An enigmatic 40,000-year-old bracelet is one of the last pieces of evidence that would show that ancient civilizations existed that had access to advanced technology. Scientists believe that whoever made this impressive piece of jewellery most likely had some kind of technology that would be similar to that of a modern drill.
Back in 2008, palaeontologists unearthed a remarkable stone bracelet in the Denisova Cave which is located in Siberia’s Altai Mountain Range. Dubbed as the “oldest piece of jewellery ever found,” the bracelet is thought to have been made by an extinct species of ancient humans. The region is known for having been the scene of the discovery of numerous well-preserved animal fossils ― thanks to the freezing temperature which keep the remains of now-extinct species in good condition.
The mysterious bracelet would belong to a group of human beings that does not match Neanderthals or other modern human DNA because of more than 200 genetic markers. They are called the “Denisovan” or “Denisovan hominins.” This mysterious group of people lived approximately 600,000 years ago, and according to leading scholars, they were nomadic people, underdeveloped. However, the evidence suggests something very different, as the bracelet discovered inside the cave would show that these ancient people were very ingenious craftsmen.
Alongside the ancient bracelet, researchers also discovered bones of a woolly mammoth and the shockingly-preserved pinkie finger bone of a little girl who, scientists later determined, was not a human at all. After extensive DNA tests, researchers concluded that the Denisovan girl had brown hair, eyes and skin and was between 5 and 7 years old when she died.
Although the remains of this ancient species provided numerous details, it was the incredible artefact that generated the interest of many researchers. According to tests, the precision and level of cut and polish on the bracelet would not correspond to the time in which it was manufactured (according to our conception of history). Even more interesting is the fact that the stone from which the bracelet was made is located 24 kilometres from the cave.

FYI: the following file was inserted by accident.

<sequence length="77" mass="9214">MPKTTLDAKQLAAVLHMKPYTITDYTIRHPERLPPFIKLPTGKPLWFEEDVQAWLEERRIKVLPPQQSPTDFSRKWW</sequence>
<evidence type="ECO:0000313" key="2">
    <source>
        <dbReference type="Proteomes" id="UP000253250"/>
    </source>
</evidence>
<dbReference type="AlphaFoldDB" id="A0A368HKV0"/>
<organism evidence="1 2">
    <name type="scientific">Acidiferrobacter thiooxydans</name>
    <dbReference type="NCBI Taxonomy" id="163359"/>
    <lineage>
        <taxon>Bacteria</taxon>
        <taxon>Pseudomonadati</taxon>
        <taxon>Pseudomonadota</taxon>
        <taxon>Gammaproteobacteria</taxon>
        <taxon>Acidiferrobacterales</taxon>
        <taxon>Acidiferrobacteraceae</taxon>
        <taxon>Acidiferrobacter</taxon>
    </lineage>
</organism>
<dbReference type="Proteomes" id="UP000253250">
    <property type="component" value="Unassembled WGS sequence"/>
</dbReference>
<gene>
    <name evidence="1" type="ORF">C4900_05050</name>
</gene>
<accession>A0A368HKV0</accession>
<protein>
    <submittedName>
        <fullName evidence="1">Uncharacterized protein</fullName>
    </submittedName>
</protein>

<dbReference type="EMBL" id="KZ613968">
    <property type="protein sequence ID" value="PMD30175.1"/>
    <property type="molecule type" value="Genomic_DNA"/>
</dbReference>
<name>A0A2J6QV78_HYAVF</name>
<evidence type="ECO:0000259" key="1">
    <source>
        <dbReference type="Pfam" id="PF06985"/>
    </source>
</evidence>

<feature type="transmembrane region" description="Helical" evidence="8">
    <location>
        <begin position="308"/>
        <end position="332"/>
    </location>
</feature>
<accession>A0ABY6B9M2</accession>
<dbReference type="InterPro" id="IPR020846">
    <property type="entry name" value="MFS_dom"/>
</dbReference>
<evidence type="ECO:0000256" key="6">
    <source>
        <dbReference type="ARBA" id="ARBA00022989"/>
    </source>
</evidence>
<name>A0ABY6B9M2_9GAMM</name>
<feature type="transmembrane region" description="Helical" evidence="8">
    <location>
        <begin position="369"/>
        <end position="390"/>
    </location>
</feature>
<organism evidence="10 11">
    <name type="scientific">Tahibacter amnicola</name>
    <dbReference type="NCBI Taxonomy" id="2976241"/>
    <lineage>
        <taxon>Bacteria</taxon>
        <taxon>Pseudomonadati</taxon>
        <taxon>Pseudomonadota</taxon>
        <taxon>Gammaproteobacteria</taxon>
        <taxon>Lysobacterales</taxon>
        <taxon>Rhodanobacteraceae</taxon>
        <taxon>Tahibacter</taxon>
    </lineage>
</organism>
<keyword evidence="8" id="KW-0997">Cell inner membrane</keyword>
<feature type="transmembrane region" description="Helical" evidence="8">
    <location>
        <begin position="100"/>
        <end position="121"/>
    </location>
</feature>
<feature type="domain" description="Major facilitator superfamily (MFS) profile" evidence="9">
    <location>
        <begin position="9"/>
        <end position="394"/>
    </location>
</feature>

According to the scientists, the bracelet was polished with unknown methods. Surprisingly, the stone was still glowing when researchers discovered it. Fragments of the bracelet were put together, and researchers were able to recreate this ancient masterpiece. It is believed that it was worn around the wrist and that it would have been held together by several other pieces. It is assumed that a strap went through the hole in the stone. The biggest mystery seen in this oopart is the hole made through the bracelet, as the precision with which it was made is thousands of years ahead of its time.
“The bracelet is stunning — in bright sunlight, it reflects the sun rays, at night by the fire it casts a deep shade of green,” Anatoly Derevyanko, the director of a Russian institute of archaeology, told The Siberian Times. “It is unlikely it was used as an everyday jewellery piece. I believe this beautiful and very fragile bracelet was worn only for some exceptional moments.”
The bracelet is currently on display at the Museum of History and Culture of the Peoples of Siberia. This is the definitive evidence that researchers are wrong in stating that thousands of years ago, our planet was only inhabited by primitive peoples. Everything seems to indicate that the Denisovans were excellent craftsmen and had technology in their possession “far ahead of its time.”
According to Dr Derevyanko, the diameter of the bracelet indicates that the rotational speed of the bit, which would have been used in making the bracelet, must have been quite high, with minimal oscillations. This points to the fact that whoever made this incredible piece of jewellery, most likely had some kind of technology that is similar to that of a modern drill.
Derevyanko said, “The ancient master who made this bracelet, was an expert in techniques that were previously considered uncharacteristic of the Paleolithic Era, such as high-speed drilling, drill-type tools, the technique of polishing with leather.”
Irina Salnikova, head of the Museum of History and Culture of the Siberian Peoples said, “All jewellery had a magical meaning to ancient people and even to us, although we did not always realize this. The bracelets and neck ornaments were to protect people from evil spirits, for example. This bracelet, given the complicated technology and the ‘imported’ material from another location obviously belonged to some high-ranking person in that society.”
Sceptical that such an ancient population could have created such an advanced piece of jewellery, experts tested the soil found around the bracelet using oxygen isotopic analysis and concluded that the latter had been undisturbed by humans since the Denisovan period.
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